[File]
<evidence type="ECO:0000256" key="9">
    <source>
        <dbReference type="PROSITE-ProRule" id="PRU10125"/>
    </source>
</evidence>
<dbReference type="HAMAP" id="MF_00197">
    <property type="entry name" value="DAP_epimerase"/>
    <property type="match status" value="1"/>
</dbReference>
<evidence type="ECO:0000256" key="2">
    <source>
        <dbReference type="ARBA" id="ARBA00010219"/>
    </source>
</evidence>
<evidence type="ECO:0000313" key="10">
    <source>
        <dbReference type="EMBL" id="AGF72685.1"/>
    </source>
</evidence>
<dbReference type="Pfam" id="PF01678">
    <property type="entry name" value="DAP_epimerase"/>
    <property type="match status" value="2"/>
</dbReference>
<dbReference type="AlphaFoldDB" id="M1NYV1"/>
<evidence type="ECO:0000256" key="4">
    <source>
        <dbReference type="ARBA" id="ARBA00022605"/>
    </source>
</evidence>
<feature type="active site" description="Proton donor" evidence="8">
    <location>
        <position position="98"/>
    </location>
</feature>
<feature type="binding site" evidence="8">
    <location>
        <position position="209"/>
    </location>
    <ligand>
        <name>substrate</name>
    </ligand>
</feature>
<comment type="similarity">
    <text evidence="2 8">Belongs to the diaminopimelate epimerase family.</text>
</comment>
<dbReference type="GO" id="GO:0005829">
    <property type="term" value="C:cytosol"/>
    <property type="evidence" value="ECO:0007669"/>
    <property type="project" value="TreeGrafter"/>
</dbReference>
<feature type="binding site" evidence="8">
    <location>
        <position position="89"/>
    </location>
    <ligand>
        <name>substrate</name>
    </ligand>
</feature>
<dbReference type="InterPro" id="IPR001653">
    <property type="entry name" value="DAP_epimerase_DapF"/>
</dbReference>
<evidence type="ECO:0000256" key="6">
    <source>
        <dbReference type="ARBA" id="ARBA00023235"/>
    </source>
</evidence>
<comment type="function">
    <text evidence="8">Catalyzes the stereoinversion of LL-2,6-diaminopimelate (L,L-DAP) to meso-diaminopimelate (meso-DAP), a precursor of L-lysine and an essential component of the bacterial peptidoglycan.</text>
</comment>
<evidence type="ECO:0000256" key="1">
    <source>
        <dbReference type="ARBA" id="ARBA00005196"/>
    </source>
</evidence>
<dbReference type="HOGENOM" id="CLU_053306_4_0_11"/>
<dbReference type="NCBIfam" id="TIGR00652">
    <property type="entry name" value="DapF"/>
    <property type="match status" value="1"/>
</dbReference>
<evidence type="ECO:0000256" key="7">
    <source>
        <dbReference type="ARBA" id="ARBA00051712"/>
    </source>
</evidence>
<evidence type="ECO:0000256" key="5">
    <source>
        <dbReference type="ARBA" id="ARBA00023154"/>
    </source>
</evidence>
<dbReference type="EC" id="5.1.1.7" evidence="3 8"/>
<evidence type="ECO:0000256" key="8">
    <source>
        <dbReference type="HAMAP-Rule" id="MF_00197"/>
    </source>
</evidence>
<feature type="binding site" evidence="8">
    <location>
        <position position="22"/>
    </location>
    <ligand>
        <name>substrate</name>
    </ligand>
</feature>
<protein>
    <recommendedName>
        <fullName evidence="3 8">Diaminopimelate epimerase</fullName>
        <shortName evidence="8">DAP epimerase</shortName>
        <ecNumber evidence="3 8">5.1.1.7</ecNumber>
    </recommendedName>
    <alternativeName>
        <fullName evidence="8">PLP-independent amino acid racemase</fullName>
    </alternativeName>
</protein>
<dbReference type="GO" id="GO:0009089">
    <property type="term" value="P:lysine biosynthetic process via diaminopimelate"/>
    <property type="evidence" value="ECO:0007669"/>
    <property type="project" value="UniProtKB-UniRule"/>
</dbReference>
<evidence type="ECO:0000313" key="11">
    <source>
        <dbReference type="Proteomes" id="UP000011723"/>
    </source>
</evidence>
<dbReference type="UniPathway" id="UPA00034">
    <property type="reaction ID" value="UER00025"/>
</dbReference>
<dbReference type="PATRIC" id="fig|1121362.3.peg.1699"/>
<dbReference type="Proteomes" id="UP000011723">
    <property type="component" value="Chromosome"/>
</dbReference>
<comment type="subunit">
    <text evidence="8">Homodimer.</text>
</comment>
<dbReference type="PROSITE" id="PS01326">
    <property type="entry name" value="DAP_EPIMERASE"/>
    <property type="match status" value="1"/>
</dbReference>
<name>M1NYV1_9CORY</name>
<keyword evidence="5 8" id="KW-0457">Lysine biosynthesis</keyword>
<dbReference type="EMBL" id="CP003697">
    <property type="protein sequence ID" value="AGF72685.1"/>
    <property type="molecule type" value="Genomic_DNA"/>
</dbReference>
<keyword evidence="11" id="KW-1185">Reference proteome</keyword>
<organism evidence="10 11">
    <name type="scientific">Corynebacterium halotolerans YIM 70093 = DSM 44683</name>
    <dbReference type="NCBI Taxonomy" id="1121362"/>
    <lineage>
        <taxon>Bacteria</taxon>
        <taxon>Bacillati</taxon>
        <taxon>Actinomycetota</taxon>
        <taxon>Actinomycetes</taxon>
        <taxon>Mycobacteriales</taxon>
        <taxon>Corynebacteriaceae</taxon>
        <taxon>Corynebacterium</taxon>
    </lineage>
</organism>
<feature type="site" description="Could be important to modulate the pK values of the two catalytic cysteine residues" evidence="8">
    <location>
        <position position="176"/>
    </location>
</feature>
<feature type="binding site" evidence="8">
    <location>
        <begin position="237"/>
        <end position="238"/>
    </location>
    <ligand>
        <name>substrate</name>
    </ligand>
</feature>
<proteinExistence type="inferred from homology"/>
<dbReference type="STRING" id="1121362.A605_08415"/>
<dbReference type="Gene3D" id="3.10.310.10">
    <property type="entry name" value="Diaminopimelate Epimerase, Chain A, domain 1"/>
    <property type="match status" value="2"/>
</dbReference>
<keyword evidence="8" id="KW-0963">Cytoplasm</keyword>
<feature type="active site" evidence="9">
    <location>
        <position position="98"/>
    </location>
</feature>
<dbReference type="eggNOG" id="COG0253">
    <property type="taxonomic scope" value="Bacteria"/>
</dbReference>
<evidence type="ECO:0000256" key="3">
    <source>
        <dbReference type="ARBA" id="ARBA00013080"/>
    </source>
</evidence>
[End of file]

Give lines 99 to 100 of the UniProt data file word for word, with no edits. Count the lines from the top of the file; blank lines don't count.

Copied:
    </location>
    <ligand>